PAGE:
Persistent, inquisitive and impatient. That is how Charlotta Mellander describes herself. The first two characteristics are typical for a researcher, but the third is a little more unusual.

“My curiosity is my driving force, but it's my impatience that helps me get things done; in combination with my persistence it helps me stick to a task even if it's a bit dull", she explains. “When it comes to people, however, I'm not impatient at all. If students come well prepared and with relevant questions, I can sit and talk to them for as long as it takes them to get their answers. “
Charlotta earned her Ph.D. in economics at Jönköping International Business School in 2008. Her dissertation examines regional attractiveness, the urbanization process, the importance of cities, and the relationship between the service sector and the market. Today she is a Research Director at the Prosperity Institute of Scandinavia and collaborates closely with Professor Richard Florida and Dr Kevin Stolarick at the Prosperity Institute in Toronto. She lives in Jönköping with her family but spends 60 days a year in Toronto, doing research on the North American and Canadian region.
“If I had been a man I don't think anyone would have questioned how I manage to combine family life with my work and travelling. My husband sometimes gets comments on how he, as the man of the family and the one with the larger income, still accompanies me to Toronto in the summer to take care of the children. It might seem strange to some, but not to us."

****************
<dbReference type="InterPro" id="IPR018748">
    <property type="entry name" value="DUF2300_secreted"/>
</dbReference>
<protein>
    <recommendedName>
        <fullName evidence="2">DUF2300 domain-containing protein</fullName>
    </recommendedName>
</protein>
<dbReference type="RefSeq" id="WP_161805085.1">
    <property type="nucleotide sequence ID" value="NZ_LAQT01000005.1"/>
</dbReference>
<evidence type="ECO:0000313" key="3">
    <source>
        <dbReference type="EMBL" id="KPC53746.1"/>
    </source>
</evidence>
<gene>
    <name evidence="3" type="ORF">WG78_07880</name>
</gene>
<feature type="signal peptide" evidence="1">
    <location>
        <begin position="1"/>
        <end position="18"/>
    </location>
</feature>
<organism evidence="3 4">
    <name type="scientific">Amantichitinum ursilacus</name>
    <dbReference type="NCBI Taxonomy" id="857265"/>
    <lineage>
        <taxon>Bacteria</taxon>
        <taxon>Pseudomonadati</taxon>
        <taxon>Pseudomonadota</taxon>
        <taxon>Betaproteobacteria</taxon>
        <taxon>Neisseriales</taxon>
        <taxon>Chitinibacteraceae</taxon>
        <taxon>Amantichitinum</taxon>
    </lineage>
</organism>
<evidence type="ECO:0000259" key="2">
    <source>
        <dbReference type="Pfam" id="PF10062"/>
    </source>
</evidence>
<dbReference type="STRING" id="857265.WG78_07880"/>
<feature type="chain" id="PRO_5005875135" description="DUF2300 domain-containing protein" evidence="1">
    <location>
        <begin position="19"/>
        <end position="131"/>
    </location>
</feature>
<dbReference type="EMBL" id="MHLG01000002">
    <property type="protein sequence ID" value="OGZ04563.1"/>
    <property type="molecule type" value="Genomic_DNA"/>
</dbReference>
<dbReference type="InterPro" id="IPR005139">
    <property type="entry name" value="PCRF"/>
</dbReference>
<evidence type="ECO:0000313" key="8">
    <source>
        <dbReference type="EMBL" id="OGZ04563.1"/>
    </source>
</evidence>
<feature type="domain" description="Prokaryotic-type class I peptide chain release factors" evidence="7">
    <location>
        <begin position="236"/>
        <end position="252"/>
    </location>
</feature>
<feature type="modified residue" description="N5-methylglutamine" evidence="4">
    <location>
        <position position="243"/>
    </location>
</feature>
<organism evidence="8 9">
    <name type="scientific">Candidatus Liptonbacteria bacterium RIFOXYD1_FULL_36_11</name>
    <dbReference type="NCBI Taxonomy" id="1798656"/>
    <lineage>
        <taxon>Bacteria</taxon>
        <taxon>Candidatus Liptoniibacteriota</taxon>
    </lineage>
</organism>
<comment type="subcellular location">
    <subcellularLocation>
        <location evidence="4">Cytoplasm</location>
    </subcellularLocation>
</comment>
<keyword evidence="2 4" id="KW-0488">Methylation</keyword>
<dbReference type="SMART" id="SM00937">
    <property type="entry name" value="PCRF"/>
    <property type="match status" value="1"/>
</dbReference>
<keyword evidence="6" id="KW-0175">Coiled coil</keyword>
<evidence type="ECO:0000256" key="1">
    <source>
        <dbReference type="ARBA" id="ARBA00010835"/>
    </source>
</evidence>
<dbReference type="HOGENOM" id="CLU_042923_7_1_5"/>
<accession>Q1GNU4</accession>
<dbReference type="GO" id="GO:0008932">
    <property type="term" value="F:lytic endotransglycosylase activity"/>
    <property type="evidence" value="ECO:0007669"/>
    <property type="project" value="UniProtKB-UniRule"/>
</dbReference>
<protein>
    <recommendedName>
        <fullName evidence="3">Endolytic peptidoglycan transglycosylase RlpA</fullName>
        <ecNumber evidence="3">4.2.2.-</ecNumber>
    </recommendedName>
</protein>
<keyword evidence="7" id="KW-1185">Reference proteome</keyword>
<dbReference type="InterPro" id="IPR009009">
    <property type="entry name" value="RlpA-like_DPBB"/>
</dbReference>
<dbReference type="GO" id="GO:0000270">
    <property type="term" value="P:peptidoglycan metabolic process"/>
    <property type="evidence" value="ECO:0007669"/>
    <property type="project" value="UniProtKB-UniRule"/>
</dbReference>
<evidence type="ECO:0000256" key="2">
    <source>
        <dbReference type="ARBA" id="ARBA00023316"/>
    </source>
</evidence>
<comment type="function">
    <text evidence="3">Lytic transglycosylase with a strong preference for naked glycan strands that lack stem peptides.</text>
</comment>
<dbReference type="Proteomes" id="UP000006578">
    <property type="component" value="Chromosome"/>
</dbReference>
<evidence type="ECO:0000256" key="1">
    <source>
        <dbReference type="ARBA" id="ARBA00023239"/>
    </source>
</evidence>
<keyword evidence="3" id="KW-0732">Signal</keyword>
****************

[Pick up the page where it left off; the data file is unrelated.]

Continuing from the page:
To be able to work actively with people from outside of her department gives valuable input to Charlotta´s research. The focus in Jönköping is very strong on regional economics, which interests her enormously, and in Toronto the focus lies more on economic geography and city planning.
“Here I'm regarded as a “soft" economist", while in Toronto I'm a “hard core" economist!"
Being a researcher is no longer the lonely, introverted existence it might once have been. Today it is required to teach, apply for grants, hold seminars and be visible to society. Charlotta Mellander's thesis is of current interest and she has been much in demand, so she has had to get used to being in the spotlight.  
“The working and studying environment at JIBS is amazing. I've never before experienced a place where there are so few conflicts. And for a doctoral candidate, there is a very good balance between having a relatively free rein while at the same time being expected to show results."
Charlotta´s oldest son was nine months old when she started at JIBS. Today he is eight and has a younger brother who is five. Thanks to good family logistics, working and travelling with children work out well. An even distribution of household work is essential when both have demanding jobs.  
“The most important thing for me is being healthy and to feel that I belong in the situation I´m in. There´s an expression: “To find one´s fit", and I really think I have. I go to work every morning feeling happy."